Welcome to Weise Wednesday! Twice a month we will share a brief Q&A with the former U.S. Commissioner of Customs, Mr. George Weise. If you have questions, we encourage you to send them to This email address is being protected from spambots. You need JavaScript enabled to view it..

 

Q. With all that has been happening relating to steel and aluminum tariffs and the U.S.-China trade dispute, I haven’t heard much recently about the status of NAFTA renegotiations. Can you bring us up-to-date on what is happening?

A. Although this issue appeared to be dormant for several months, it looks like tangible progress has been made in recent weeks. Back in May, negotiations between the three parties were halted, reportedly over the U.S. insistence that a five-year sunset provision be included in the agreement.

Over the past four weeks, however, bilateral negotiations have taken place between U.S. Trade Representative Robert Lighthizer and Mexican Economy Minister Ildefonso Guajardo in an effort to resolve outstanding issues between the two governments. Canada has not participated in these talks.

Besides the sunset provision, one of the most challenging issues being addressed relates to the rule of origin for automobiles. Currently, NAFTA requires that 62.5% of an automobile must be built from parts originating in the three signatory countries. The U.S. had proposed that NAFTA be modified to change the 62.5% requirement to 85%, but agreed to lower the threshold to 75% if a certain percentage of parts was made by workers who were paid at least $16 per hour. The effect of such a provision would guarantee that the work on those parts was done in the U.S. or Canada.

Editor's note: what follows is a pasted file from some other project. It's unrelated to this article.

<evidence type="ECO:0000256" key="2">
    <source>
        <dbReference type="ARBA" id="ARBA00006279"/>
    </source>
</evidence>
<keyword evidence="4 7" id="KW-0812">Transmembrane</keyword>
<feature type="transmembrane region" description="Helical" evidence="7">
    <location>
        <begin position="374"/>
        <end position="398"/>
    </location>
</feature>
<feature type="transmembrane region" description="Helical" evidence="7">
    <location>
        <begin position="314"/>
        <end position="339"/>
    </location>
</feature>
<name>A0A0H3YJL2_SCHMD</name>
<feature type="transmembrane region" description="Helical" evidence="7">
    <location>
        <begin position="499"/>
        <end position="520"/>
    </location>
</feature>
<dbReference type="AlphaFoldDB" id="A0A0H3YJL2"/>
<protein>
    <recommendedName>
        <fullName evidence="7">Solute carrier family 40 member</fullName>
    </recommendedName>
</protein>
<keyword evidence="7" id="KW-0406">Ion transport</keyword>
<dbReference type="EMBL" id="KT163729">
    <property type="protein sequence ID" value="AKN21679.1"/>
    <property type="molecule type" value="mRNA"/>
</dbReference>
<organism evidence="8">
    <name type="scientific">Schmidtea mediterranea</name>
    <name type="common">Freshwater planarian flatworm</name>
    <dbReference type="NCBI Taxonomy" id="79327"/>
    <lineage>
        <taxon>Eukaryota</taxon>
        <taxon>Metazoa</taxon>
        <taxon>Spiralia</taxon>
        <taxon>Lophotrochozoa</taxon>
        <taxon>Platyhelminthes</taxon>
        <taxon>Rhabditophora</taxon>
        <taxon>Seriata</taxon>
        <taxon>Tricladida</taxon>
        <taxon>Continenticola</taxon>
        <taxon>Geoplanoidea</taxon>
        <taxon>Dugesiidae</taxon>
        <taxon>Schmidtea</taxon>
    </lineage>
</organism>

Recent signs indicate that substantial progress has been made in the bilateral talks between the U.S. and Mexico on these issues. But a final NAFTA deal would require the agreement of Canada as well. A recent tweet from President Trump, however, raises the question of whether the President would move to replace NAFTA with bilateral agreements with Mexico and Canada. He tweeted—

“Deal with Mexico is coming along nicely. Autoworkers and farmers must be taken care of or there will be no deal. New President of Mexico has been an absolute gentleman. Canada must wait. Their Tariffs and Trade barriers are far too high. Will tax cars if we can’t make a deal.”

At this point, it is not clear if this is just posturing on the part of the U.S. to move Canada to accept the provisions that emerge from the U.S.-Mexico talks or whether the threat to move to bilateral agreements is real. All of this should come into clearer focus in the coming weeks because Mexican and U.S. negotiators are hoping to reach an agreement on outstanding issues by the end of August. All eyes will then be on Canada to see if they re-engage in the talks. Stay tuned and stay engaged.